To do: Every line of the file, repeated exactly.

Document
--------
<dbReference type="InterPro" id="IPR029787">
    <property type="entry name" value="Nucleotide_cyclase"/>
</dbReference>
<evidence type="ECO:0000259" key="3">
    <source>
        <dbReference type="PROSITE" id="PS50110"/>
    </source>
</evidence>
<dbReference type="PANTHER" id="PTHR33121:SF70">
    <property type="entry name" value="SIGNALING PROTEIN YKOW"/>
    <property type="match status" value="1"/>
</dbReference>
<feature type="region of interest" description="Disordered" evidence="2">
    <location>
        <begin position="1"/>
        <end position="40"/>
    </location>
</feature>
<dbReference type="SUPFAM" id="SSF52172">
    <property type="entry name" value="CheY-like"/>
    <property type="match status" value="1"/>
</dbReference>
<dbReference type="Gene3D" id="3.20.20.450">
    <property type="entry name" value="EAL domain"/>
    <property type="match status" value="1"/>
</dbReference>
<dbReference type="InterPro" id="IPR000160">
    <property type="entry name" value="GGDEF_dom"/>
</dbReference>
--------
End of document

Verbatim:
<dbReference type="InterPro" id="IPR029787">
    <property type="entry name" value="Nucleotide_cyclase"/>
</dbReference>
<evidence type="ECO:0000259" key="3">
    <source>
        <dbReference type="PROSITE" id="PS50110"/>
    </source>
</evidence>
<dbReference type="PANTHER" id="PTHR33121:SF70">
    <property type="entry name" value="SIGNALING PROTEIN YKOW"/>
    <property type="match status" value="1"/>
</dbReference>
<feature type="region of interest" description="Disordered" evidence="2">
    <location>
        <begin position="1"/>
        <end position="40"/>
    </location>
</feature>
<dbReference type="SUPFAM" id="SSF52172">
    <property type="entry name" value="CheY-like"/>
    <property type="match status" value="1"/>
</dbReference>
<dbReference type="Gene3D" id="3.20.20.450">
    <property type="entry name" value="EAL domain"/>
    <property type="match status" value="1"/>
</dbReference>
<dbReference type="InterPro" id="IPR000160">
    <property type="entry name" value="GGDEF_dom"/>
</dbReference>